While some have voiced concerns, others are applauding an Alert Bay teacher who gave her young students an assignment on touching their private body parts.
Kindergarteners from T’lisa̱lagi’lakw School of ‘Namgis First Nation, located northeast of Vancouver Island, were assigned a worksheet from Body Smart: Right From the Start last week.
Page 37 of the 94-page workbook, which aims to provide activities and discussions to help increase abuse resistance, asks students to list and draw the private places in their home “where you can touch your penis or vulva.”
After someone posted a screenshot of the worksheet to social media, the backlash against the school, the teacher, and the author who penned the workbook started trickling in.
People referred to it as a “masturbation assignment.”
A T’lisa̱lagi’lakw School parent took their anger to Facebook, saying, “If your 4-year-old child came home with this homework, how would you feel … it wrecked my day and gave me a disgusting feeling.”
But recalling personal experiences, a Nanaimo-based sexual assault responder, who’d rather remain anonymous, says the material proves vital.
She says she’s “passionate” about this type of education in schools, even for students at a young age, because it takes the onus off the parent, who can be “completely blindsided.”
In an interview with Victoria Buzz, she says if her now-adult daughter was taught the proper names for her genitalia in kindergarten, it could have prevented the life-altering trauma endured.
A man who married into the family started abusing and grooming her daughter at a very young age, “under the noses of everyone,” according to the anonymous interviewee.
“My daughter was quite young when he came into the family. She was three. Very quickly, he became her favourite uncle. This is the classic scenario that happens in families,” she said.
‘It can turn your life upside down’
Following years of abuse, her daughter became depressed and withdrawn and was hospitalized five times under suicide watch.
“She started using substances, still does.”
Looking back, the mother wishes the subject would have been more thoroughly taught in her daughter’s kindergarten classroom, as it is today.
“It’s very painful for me to think that perhaps if there had been more education when she was in school, could that have given her the tools to be more vocal about what was going on?” she added.
“Could she have had a voice and stopped it earlier?”
Certified sexual health educator Kerri Isham of Power Up Sexual Health Education in Nanaimo is behind the workbook in question, saying it’s intended for children between the ages of three to ten.
On Monday, Isham said “a lot of hate” had been coming her way, including threats.
“I have been called a pedophile more times than I can count, I’ve been called a groomer many, many times,” she recalled.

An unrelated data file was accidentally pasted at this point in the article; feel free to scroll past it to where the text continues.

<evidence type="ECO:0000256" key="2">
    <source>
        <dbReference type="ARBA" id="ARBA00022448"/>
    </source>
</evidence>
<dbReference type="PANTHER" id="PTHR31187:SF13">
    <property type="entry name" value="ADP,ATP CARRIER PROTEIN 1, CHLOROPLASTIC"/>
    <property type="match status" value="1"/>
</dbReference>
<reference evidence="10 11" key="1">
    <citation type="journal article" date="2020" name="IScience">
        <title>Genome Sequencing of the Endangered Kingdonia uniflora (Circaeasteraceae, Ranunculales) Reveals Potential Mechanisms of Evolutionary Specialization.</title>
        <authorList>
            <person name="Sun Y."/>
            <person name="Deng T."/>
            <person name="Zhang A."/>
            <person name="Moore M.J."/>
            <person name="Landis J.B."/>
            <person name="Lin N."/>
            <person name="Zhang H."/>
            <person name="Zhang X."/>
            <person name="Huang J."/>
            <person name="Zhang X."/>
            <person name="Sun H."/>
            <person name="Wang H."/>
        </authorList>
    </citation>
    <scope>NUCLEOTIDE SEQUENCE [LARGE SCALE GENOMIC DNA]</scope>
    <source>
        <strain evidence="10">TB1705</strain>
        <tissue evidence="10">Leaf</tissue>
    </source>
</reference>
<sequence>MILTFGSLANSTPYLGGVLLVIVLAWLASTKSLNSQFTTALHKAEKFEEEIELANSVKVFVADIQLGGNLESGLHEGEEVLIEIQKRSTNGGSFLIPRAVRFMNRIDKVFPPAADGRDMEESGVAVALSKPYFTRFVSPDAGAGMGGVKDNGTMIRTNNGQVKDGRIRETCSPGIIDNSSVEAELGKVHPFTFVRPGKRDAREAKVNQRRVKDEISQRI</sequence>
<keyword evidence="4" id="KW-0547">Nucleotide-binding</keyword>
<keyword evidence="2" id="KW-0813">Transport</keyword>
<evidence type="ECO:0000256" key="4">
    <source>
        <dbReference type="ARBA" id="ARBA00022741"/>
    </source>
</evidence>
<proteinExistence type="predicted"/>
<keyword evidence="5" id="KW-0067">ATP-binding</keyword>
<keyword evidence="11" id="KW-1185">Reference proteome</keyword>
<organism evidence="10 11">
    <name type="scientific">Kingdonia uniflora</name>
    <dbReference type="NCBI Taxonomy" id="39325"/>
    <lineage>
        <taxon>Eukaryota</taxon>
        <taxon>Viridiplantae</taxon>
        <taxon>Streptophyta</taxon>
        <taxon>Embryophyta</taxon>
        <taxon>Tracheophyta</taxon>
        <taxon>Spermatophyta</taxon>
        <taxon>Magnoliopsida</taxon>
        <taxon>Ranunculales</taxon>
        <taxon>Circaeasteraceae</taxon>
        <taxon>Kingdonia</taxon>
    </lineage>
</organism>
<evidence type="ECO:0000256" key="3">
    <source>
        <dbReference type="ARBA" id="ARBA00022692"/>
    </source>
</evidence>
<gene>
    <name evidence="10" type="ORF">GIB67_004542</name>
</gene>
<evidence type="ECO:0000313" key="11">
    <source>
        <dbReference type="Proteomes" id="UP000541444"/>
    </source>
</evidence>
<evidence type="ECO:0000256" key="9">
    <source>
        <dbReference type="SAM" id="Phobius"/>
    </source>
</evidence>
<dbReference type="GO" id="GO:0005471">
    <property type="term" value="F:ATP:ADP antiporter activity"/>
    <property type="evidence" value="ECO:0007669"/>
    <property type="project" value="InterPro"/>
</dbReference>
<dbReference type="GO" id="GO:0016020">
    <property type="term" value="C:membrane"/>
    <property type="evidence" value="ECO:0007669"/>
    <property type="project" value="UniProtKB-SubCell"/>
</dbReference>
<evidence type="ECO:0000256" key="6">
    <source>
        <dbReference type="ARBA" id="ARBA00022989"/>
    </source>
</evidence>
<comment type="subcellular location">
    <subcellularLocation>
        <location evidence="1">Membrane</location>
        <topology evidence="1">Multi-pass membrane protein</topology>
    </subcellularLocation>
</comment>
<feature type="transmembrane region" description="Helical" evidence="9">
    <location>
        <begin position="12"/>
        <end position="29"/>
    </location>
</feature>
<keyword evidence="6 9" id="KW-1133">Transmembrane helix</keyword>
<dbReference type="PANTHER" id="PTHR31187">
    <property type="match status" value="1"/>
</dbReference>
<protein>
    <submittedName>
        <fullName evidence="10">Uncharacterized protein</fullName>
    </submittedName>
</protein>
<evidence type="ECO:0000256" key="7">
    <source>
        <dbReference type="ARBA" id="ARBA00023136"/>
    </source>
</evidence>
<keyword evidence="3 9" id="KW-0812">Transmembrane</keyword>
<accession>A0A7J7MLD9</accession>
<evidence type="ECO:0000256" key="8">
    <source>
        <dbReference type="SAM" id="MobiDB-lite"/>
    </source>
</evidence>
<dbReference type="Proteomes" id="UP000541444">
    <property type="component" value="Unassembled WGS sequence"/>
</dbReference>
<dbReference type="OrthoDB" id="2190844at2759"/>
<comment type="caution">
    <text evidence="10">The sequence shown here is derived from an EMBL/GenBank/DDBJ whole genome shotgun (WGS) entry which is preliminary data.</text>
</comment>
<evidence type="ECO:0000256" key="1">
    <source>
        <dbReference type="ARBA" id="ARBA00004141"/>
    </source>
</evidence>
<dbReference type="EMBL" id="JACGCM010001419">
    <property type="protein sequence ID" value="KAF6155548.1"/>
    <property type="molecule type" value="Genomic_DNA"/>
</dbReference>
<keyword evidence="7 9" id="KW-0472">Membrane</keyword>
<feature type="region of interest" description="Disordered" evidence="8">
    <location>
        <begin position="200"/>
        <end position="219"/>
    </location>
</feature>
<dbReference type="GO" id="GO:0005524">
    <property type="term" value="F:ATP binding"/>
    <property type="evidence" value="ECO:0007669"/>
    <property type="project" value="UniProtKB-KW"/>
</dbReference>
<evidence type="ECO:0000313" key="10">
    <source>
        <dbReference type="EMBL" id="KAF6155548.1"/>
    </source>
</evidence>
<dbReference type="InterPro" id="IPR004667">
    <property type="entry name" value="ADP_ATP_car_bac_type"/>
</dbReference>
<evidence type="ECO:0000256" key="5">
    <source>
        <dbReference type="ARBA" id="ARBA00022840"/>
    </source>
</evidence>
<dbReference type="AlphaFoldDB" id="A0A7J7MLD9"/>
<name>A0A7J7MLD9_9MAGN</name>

“I don’t care about what people call me, I care about the safety of our kids.”
Speaking with Victoria Buzz, Isham pointed to alarming nationwide statistics from the 2018 Canadian Missing and Exploited Children’s Conference.
“Of the children who are sexually abused, we have one in four girls and one in six boys before their 18th birthday experience unwanted sexual touch,” she said, noting 59% of affected children are abused by a direct family member.
“When people are saying this should not be taught in schools, this should be taught in homes, what do we do with the children who are actually being groomed and sexually abused by their parents?” added Isham.
“The more kids know, and the more people are talking to them about it, the more likely they will report if somebody touches them inappropriately.”
Despite online comments, Isham insists it wasn’t a “masturbation assignment.”
“The teacher sent it home to inform the parents to please go over with their child that we don’t touch our private parts in a public place,” she said.
Isham also says it may have been “helpful” if the teacher sent home a letter explaining the reasoning behind her teachings, but notes that’s not a mandate of the BC Education Ministry.
“I really feel like the teacher has been put in a situation where she was trying to do something really positive for the kids, and it’s turned out to be not so positive for her.”
In a Monday statement, ‘Namgis First Nation said it was “aware of activities” that have upset the community, noting a formal investigation is currently underway.
“Administration is reviewing the matter at large, including curriculum standards regarding physical and health education at our school,” wrote Chief Don Svanvik.
He added the Council is committed to resolving the matter, noting steps are being taken to address concerns and re-evaluate all areas of education delivery at the school.